Jersey City Union Prez Gets it Wrong on Race To The Top

Ron Greco, President of the Jersey City, is featured in a story in today’s NJ Spotlight on the latest district-specific round of the federal education grant initiative Race To The Top. This time there’s $400 million available. Three-hundred seventy districts applied from around the country, 21 from New Jersey.

Jersey City Public Schools intended to be one of the hopefuls with a bid for $40 million, but the union there refused to sign off, a new requirement for RTTT applicants.  Mr. Greco then issued an open letter to his members, which closes with the salute “In solidarity” and a little picture of Diane Ravitch.

Mr. Greco’s objections are many: not enough time to vet the application; Bret Schundler’s rocky connection with RTTT (Schundler is a former JC mayor and charter school advocate, not to mention ex-NJ Ed. Comm.); intentions to implement  a form of merit pay and a  longer school year; hiring new administrator. Then there’s this:
The budget in the grant has the $40 million down to the penny. Not one cent is dedicated to negotiation of a new contract. Not one single cent. The grant would be our new contract. It has spelled out the extended day, extended week and extended year. These are negotiable items.
Of course, plenty of cents are “dedicated to negotiation of a new contract.” It’s just that this the grant money would be distributed based on classroom effectiveness. And the RTTT application cannot overrule union contracts, nor preclude union-district agreements for salary increases.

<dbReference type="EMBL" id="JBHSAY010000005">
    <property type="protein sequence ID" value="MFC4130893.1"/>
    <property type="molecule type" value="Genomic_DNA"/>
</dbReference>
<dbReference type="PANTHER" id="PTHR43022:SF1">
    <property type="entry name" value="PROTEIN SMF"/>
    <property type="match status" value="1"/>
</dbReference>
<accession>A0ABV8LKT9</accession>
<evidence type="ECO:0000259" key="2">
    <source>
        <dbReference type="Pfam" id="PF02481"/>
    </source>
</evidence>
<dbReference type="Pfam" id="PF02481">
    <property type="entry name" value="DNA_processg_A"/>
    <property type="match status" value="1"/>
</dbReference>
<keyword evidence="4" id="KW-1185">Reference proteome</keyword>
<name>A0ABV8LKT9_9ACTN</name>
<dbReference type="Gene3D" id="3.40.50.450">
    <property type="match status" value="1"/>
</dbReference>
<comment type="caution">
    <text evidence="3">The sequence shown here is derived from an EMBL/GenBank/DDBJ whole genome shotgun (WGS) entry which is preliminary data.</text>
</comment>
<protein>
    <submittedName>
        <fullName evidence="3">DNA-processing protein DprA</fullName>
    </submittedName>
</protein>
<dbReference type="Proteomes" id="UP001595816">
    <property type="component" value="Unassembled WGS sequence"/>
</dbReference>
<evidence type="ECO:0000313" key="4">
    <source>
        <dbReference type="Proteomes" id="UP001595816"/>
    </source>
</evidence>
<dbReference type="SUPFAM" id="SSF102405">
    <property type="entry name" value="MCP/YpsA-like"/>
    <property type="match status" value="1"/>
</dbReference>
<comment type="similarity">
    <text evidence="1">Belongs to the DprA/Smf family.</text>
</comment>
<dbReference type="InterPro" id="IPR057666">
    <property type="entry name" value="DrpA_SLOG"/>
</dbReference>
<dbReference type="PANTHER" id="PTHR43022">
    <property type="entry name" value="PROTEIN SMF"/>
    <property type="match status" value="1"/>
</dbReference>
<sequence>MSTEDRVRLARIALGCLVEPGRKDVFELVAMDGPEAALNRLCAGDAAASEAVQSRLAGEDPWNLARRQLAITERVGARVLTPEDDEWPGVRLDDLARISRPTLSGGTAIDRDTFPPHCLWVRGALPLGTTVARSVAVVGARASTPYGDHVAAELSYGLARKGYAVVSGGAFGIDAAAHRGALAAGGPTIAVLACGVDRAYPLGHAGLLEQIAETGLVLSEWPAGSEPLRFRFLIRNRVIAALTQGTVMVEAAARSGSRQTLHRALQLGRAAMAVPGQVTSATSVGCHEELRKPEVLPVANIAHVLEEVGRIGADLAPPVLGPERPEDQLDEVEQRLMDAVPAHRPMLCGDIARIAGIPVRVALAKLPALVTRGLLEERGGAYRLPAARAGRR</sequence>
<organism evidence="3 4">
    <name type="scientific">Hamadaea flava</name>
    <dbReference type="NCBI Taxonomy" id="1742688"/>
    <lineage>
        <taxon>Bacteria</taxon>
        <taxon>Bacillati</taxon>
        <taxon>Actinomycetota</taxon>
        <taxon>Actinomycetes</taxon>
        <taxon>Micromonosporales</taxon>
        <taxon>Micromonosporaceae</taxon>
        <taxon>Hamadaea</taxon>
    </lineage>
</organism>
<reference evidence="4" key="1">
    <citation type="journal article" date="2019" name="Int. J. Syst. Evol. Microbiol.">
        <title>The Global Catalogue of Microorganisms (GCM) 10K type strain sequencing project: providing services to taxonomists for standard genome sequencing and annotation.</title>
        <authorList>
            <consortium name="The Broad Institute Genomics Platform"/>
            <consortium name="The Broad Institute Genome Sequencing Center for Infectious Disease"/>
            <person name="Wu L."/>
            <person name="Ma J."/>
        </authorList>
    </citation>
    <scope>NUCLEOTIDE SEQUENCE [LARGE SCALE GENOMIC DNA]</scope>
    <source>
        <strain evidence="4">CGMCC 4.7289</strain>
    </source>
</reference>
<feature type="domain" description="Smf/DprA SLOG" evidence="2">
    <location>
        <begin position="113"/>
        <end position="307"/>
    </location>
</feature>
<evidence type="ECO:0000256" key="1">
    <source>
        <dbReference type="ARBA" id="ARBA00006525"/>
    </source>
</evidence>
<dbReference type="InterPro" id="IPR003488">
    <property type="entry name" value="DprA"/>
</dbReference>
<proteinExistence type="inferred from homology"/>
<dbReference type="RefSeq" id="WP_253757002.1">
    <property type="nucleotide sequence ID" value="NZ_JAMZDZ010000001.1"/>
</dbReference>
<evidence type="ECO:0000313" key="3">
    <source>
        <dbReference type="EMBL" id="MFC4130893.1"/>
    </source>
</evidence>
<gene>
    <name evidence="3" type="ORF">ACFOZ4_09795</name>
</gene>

For example, when RTTT was state-based, New Jersey submitted a successful application that incorporated the provisions laid out in the Opportunity Scholarship Act and a rewrite of charter school laws. It also included the elimination of seniority-based lay-offs. But these items were not automatically enacted. That would take an act of legislation, which never happened. Applications are not legally binding. They’re visionary, not contractual.

So Jersey City lost a chance for up to $40 million in extra funds based on the union president’s flawed understanding of RTTT applications. That’s too bad for JC’s kids ((and, for a little context regarding their needs, check out this presentation from JC Superintendent Marcia Lyles).  It’s too bad for the union constituents as well, who might have benefited from opportunities to increase compensation from sources other than negotiated salary increases.

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